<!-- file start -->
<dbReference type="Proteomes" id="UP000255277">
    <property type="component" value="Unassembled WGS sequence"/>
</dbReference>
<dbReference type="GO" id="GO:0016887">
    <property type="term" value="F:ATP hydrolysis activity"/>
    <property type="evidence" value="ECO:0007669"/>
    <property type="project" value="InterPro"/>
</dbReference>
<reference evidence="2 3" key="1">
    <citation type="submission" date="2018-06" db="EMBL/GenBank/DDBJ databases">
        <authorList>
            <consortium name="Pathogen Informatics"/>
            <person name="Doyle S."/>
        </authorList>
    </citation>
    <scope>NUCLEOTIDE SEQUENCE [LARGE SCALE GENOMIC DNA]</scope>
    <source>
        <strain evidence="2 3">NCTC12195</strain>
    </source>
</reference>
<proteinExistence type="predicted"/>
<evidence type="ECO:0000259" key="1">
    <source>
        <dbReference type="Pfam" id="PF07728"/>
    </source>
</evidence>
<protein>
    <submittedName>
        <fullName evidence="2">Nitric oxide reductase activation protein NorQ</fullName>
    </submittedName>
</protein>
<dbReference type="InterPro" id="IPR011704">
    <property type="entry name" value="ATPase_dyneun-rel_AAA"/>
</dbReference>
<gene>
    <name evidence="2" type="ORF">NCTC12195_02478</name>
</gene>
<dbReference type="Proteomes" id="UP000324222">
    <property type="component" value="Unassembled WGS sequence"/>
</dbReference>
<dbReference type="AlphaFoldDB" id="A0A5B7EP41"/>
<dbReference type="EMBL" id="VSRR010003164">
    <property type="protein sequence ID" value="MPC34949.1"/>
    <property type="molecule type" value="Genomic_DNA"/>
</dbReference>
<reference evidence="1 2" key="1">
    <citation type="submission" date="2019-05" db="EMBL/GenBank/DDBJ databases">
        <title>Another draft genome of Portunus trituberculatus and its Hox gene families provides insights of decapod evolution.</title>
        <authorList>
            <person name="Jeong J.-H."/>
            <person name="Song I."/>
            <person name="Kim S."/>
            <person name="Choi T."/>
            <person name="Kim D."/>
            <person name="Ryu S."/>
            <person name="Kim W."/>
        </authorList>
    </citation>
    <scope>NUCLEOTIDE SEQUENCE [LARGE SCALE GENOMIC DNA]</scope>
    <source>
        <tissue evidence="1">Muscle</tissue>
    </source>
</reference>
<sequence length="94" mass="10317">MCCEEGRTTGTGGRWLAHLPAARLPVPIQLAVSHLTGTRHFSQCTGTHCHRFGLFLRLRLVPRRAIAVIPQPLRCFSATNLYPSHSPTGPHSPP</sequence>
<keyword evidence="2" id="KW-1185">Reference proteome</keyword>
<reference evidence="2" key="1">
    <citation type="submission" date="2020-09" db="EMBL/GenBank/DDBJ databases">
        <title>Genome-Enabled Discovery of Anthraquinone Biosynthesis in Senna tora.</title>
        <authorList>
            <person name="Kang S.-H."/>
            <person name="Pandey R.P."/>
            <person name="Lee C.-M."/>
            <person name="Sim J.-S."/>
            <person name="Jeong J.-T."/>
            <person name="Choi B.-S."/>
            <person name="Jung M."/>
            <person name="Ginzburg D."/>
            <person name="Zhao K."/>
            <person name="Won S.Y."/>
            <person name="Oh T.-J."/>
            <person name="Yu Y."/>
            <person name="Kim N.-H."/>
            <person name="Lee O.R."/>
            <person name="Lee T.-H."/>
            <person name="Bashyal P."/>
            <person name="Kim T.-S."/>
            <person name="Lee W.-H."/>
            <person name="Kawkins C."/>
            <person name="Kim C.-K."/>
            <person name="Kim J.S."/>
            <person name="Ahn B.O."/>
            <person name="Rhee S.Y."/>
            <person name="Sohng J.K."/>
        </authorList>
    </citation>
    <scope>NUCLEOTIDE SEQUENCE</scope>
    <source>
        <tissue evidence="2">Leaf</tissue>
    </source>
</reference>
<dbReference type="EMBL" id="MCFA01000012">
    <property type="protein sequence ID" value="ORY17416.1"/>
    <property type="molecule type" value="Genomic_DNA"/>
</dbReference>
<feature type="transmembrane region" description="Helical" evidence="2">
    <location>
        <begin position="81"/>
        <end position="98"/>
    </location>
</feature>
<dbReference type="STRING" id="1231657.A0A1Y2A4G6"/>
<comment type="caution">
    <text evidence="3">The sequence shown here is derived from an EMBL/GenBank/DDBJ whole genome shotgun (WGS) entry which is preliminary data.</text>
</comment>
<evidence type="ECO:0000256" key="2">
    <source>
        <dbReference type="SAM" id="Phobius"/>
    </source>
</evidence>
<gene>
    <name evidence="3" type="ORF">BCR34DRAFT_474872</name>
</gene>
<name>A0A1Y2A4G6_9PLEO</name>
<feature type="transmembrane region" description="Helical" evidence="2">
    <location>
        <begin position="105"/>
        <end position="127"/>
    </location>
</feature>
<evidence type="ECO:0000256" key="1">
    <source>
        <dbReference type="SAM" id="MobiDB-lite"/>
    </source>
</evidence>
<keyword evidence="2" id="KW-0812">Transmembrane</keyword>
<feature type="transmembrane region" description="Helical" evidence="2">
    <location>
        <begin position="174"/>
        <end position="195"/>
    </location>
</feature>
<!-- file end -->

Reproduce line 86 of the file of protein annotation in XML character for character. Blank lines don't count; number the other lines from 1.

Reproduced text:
            <person name="Kim T.-S."/>